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A Production of

Odontodactylus scyllarus, Peacock Mantis Shrimp
Dr. Sheila Patek - University of California, Berkeley
Dr. Adam Summers
Odontodactylus scyllarus
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Image processing: Dr. Amy Balanoff
Publication Date: 18 Nov 2005

whole body | head only


Odontodactylus scyllarus, the peacock mantis shrimp, is beautifully colored with the greens, blues and pinks of a peacock. It lives in the warm waters of the Indo-Pacific and builds U-shaped burrows in gravel substrates. Odontodactylus scyllarus belongs to the Order Stomatopoda, which is a large and diverse clade of marine crustaceans. All stomatopods have specialized appendages for spearing or hammering prey.

Odontodactylus scyllarus

Peacock mantis shrimps use the rounded heel of their raptorial appendages to hammer prey, generating extraordinary forces. Recent studies have shown that they can produce forces that are thousands of times their body weight. In addition, their appendage moves through the water so quickly that the water vaporizes in a process called cavitation. The implosive collapse of these cavitation bubbles generates substantial forces that follow each hammer-strike.

Additional Anatomical Information

Click on the thumbnails below for labeled images of the specimen in standard anatomical views.

Dorsal view

Lateral view

Ventral view

About the Species

This specimen, a female, was made available to the University of Texas High-Resolution X-ray CT Facility for scanning by Dr. Adam Summers of the Department of Ecology and Evolutionary Biology, University of California at Irvine. Funding for image processing was provided by a National Science Foundation Digital Libraries Initiative grant to Dr. Timothy Rowe.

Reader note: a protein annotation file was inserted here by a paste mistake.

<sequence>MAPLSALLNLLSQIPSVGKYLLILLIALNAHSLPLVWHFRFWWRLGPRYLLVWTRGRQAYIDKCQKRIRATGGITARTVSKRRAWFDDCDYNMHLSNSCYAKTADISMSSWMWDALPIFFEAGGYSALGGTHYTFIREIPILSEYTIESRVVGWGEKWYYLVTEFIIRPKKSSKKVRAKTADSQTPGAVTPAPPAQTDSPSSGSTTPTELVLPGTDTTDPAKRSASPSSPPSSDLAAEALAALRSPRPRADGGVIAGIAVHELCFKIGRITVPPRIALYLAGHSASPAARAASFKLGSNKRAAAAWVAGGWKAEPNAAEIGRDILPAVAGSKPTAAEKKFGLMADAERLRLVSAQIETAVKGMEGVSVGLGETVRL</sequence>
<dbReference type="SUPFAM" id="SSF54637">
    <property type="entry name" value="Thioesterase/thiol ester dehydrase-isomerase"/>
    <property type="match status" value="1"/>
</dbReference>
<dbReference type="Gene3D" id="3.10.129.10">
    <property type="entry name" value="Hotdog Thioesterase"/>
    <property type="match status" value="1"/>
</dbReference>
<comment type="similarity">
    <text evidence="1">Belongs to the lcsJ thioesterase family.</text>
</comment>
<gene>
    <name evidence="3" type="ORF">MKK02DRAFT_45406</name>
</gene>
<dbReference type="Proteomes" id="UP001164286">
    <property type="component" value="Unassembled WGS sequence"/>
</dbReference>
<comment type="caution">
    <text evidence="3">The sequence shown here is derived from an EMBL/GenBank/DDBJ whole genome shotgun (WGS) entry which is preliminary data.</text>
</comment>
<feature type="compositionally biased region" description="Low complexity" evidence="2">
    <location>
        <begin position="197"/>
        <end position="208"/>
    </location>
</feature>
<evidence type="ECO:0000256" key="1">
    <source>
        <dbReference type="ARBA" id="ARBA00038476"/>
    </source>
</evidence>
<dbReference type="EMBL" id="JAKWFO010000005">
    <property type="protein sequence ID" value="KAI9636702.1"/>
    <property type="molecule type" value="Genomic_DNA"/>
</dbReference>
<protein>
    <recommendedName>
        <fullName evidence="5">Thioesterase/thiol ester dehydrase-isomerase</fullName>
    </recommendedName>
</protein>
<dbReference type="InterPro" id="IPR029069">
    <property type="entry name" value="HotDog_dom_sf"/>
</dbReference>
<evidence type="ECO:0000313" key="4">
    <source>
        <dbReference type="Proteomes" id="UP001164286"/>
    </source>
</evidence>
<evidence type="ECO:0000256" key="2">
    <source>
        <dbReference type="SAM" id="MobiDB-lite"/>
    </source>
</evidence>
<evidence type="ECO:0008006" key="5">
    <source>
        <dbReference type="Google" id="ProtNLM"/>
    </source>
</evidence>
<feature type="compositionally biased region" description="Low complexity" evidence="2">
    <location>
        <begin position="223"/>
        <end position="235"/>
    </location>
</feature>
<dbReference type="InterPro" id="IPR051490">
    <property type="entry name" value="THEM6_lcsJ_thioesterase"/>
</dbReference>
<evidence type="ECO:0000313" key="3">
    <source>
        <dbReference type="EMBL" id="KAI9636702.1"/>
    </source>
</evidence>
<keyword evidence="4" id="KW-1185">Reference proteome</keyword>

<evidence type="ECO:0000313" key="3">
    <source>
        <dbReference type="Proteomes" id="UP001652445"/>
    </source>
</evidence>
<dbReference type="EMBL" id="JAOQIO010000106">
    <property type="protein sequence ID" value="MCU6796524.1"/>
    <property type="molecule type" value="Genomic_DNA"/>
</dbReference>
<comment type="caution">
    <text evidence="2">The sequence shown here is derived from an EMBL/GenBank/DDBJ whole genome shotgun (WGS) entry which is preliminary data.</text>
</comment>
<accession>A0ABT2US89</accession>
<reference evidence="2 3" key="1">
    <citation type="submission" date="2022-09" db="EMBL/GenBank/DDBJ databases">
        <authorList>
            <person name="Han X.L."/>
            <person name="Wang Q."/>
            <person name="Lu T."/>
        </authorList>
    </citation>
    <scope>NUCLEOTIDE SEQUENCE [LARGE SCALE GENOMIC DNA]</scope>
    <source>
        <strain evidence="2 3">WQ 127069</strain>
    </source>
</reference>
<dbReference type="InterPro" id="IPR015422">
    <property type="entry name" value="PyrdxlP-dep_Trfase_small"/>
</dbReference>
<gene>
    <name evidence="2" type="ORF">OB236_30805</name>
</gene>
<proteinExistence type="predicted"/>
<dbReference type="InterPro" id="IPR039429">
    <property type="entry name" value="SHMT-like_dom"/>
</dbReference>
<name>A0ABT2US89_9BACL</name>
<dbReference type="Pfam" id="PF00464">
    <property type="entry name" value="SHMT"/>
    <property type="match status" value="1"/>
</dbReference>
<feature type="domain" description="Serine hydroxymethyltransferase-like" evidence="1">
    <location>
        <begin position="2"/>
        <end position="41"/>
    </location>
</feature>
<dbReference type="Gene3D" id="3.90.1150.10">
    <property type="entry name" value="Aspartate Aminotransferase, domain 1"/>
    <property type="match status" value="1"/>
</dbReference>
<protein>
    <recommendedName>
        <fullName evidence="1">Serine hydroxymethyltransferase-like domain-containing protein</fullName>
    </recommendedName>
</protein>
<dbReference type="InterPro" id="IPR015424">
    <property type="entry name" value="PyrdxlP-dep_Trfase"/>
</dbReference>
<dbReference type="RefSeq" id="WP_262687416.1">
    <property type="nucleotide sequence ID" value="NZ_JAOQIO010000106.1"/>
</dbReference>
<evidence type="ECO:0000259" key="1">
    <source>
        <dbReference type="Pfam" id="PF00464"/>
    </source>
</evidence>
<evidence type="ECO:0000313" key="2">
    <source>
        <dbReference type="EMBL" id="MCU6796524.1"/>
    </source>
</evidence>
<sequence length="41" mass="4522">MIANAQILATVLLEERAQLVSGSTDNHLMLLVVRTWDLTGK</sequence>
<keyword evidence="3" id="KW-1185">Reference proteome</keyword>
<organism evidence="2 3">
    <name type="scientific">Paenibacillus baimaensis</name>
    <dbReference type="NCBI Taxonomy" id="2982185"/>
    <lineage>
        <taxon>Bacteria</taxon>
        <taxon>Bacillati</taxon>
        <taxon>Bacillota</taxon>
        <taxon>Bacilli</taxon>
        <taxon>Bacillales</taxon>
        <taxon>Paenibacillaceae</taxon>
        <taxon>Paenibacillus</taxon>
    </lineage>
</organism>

Lateral view of head

Dorsal view of specimen

Ventral view of specimen

About this Specimen

The head of this specimen was scanned by Matthew Colbert and Richard Ketcham on 24 March 2004 along the coronal axis for a total of 1230 1024x1024 pixel slices. Each slice is 0.0587 mm thick, with an interslice spacing of 0.0587 mm and a field of reconstruction of 50 mm.

About the

Ahyong, S. T. 1997. Phylogenetic analysis of the Stomatopoda (Malacostraca). Journal of Crustacean Biology 17:695-715.

Ahyong, S. T. and C. Harling. 2000. The phylogeny of the stomatopod crustacea. Australian Journal of Zoology 48:607-642.

Barber, P. H. and M. V. Erdmann. 2000. Molecular systematics of the Gonodactylidae (Stomatopoda) using mitochondrial cytochrome oxidase C (subunite 1) DNA sequence data. Journal of Crustacean Biology 20:20-36.

Burrows, M. 1969. The mechanics and neural control of the prey capture strike in the mantid shrimps Squilla and Hemisquilla. Zeitschrift fur vergleichende Physiologie 62:361-381.

Patek, S. N. and R. L. Caldwell. 2005. Extreme impact and cavitation forces of a biological hammer: strike forces of the peacock mantis shrimp (Odontodactylus scyllarus). Journal of Experimental Biology 208:3655-3664.

Patek, S. N., Korff, W. L., and R. L. Caldwell. 2004. Deadly strike mechanism of a mantis shrimp. Nature 428:819-820.


Information and pictures of stomatopods on Roy's List of Stomatopods for the Aquarium (University of California Museum of Paleontology)

& Links

Front page image.

Odontodactylus scyllarus

To cite this page: Dr. Sheila Patek, Dr. Adam Summers, 2005, "Odontodactylus scyllarus" (On-line), Digital Morphology. Accessed July 12, 2024 at http://digimorph.org/specimens/Odontodactylus_scyllarus/head/.

©2002-20019 - UTCT/DigiMorph Funding by NSF